Wellington City Council has about 2300 social housing units in the city and Housing NZ 8975, although only 1600 are in Wellington city.
Both agencies have been upgrading their housing stock in the past year, but are keen to emphasise how all displaced tenants are successfully rehoused.
Neither organisation is planning to increase their housing stock but talk enthusiastically about "partnering" with third parties to build affordable housing.
Last May, Housing NZ kicked out 131 tenants from its Gordon Wilson complex after the building was found to be quake prone.
In the Wellington region, the number of Housing NZ homes remains steady. However, while available housing hasn't shrunk, the number of people on the high priority waiting list has more than tripled in the past two years.
The problem has finally sparked action or at least talk. In May, social agencies, Wellington City Council and representatives of the homeless community met to develop a plan to end homelessness. The resulting draft strategy will be made public next month, with many agencies, including the Downtown Community Ministry and the Wellington night shelter, optimistic about its success.
But Don, who took part in the talks last year, is sceptical. "I was quite enthusiastic at the time but I'm still waiting for something. It's starting to seem like lip service."
Even if the homeless services work seamlessly and are well-funded, they will still run up against many homeless people who refuse to admit they even have a problem.
A young Chinese man who spoke to The Dominion Post had been living in a car in Mt Victoria for two months after losing his job. He described the arrangement as a holiday.
Another night shelter regular, who gave his name as John, portrayed street life as bit of a party, recalling how he and his friends would stay up all night getting drunk on the kerbside dregs left by retiring bar patrons. His argument against housing was that rent simply sucked up funds that could be better employed buying drugs and alcohol.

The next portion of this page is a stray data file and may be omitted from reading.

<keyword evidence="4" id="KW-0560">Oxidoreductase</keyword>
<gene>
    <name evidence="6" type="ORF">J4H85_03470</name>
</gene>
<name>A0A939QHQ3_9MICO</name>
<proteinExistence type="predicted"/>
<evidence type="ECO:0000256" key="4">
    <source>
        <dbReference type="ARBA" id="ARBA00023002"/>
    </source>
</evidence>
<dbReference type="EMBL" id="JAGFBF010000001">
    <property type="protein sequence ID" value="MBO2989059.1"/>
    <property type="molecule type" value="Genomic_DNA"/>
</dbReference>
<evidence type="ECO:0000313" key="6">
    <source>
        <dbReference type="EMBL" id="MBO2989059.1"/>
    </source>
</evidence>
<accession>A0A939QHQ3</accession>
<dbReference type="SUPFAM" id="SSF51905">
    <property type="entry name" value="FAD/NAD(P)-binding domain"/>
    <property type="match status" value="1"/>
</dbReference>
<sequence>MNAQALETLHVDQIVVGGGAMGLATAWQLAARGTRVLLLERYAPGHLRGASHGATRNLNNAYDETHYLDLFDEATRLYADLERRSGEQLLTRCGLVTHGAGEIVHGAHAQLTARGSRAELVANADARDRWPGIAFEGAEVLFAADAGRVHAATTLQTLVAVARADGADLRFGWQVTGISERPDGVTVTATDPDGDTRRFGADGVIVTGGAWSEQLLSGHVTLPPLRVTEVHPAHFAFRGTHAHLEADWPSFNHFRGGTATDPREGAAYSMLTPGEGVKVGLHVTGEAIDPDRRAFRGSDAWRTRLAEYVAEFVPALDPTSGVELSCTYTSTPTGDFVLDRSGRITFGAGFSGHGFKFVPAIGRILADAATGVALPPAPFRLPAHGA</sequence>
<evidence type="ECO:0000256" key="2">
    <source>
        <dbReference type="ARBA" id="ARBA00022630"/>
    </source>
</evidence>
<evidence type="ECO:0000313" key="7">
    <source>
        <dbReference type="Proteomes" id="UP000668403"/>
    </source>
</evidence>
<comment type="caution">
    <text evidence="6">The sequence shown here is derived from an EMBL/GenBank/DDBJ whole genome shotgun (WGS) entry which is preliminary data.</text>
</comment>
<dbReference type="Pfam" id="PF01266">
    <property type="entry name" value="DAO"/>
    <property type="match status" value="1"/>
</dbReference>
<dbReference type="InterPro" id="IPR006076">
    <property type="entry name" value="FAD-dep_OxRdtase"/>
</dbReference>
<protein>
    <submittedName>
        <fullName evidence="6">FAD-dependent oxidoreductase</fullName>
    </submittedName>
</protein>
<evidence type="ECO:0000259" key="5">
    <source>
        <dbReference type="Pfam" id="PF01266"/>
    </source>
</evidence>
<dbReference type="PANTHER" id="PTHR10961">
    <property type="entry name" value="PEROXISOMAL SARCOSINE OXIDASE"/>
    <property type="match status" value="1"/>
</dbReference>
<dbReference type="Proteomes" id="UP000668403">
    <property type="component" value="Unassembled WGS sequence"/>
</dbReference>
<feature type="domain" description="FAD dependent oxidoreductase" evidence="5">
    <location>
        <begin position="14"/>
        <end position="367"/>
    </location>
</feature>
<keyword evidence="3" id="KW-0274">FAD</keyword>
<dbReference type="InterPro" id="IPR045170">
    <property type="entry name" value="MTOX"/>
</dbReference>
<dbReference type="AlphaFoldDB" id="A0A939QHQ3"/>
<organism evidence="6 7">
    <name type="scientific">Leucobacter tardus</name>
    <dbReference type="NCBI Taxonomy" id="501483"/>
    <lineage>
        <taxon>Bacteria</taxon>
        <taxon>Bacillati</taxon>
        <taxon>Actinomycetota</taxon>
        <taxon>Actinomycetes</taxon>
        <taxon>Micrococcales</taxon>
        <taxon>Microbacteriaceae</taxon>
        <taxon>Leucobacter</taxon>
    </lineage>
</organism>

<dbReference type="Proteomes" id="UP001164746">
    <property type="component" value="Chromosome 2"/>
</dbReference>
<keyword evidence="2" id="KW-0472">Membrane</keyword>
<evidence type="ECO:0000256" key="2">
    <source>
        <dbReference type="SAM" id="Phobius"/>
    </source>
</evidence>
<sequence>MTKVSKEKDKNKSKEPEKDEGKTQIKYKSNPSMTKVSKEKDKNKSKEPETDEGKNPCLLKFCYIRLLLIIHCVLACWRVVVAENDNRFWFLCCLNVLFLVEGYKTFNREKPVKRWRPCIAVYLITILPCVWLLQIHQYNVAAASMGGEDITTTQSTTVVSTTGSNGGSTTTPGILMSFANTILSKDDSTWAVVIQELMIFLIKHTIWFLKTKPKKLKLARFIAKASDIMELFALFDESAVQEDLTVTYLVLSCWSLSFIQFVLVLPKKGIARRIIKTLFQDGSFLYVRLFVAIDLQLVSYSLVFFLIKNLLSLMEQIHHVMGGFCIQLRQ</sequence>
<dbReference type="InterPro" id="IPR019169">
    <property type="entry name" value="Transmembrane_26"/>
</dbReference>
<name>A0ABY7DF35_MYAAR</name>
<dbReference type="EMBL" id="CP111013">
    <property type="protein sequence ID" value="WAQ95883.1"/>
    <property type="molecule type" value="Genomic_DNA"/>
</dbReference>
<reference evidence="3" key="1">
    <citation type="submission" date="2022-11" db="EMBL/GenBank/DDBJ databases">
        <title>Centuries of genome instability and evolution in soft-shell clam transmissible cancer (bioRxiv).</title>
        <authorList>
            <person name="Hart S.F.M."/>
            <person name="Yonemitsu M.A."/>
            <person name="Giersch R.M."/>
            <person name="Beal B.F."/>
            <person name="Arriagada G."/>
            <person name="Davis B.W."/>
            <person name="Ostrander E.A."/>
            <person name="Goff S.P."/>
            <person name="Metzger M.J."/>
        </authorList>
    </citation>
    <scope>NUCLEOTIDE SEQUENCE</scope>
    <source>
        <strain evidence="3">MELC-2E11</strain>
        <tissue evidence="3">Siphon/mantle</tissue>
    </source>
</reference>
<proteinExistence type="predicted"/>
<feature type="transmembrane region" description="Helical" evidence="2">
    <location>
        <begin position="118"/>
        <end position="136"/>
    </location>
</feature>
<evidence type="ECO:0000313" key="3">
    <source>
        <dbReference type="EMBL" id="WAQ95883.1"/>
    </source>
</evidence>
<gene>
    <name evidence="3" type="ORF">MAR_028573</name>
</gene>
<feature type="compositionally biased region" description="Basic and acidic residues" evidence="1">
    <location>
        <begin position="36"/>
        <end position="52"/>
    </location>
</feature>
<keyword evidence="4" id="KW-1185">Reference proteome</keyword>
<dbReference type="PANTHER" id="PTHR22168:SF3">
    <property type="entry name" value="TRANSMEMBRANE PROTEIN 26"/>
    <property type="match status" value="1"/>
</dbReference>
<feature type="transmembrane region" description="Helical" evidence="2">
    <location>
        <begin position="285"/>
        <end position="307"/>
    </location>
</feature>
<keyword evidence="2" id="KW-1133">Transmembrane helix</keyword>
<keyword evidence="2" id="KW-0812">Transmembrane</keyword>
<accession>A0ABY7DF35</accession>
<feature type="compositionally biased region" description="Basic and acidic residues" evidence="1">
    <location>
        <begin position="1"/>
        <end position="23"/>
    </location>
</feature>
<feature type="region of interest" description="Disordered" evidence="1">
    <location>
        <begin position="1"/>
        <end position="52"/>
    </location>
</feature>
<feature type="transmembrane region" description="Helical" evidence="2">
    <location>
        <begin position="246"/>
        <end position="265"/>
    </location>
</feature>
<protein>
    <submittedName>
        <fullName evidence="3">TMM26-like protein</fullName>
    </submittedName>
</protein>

"Some people want to remain homeless to have more money to spend. I pay $70 [a week at the night shelter] here and get more money for piss."
Asked whether he would prefer to have a home, John sidesteps the question. "This is the best city to be homeless. Here it is really easy."
SHELTER WAS NOT FUTURE HE HOPED FOR
For Steve Walters the worst thing about homelessness is boredom.
Each day the 58-year-old leaves the night shelter at 7.30am and wanders the streets of Wellington.
Sometimes, if he has enough money, he will buy some beer and find a quiet corner to drink. "I just walk around and try to find something to entertain myself. The boredom is very hard."
Today he is visiting drug and alcohol services to see if he can enter a rehabilitation programme. It won't be the first time, but he hopes this time it will work.
Life wasn't always as precarious for Steve. As a younger man, he worked as a computer programmer for New Zealand Post. He also worked as an analyst for several government agencies and major banks.
However, alcohol has been a major part of his life, even while he was employed. One night after leaving a bar, he was found at the bottom of Plimmer Steps, with a cracked and bleeding head covered in glass. The injury was more than 15 years ago, but Steve say it has led to mental difficulties contributing to his precarious living arrangement.
Steve struggles to concentrate or remember events clearly. He receives a sickness benefit for chronic anxiety and depression. "I tried to go back to work but my concentration had changed quite a bit. I've got all sort of complications with the cracked head."
In December, the six-month lease on his Easy Access flat - short-term housing for people with disabilities - in Kilbirnie expired and he was out on the street for the first time.
His drinking - which he says was manageable in the flat - has become heavier, partly out of boredom, and his health has deteriorated. "This is not something I would have put down in my desires or hopes for the future."
"I don't think of myself as a habitual drunk. It's just that circumstances can force you into places you don't want to be."
The Dominion Post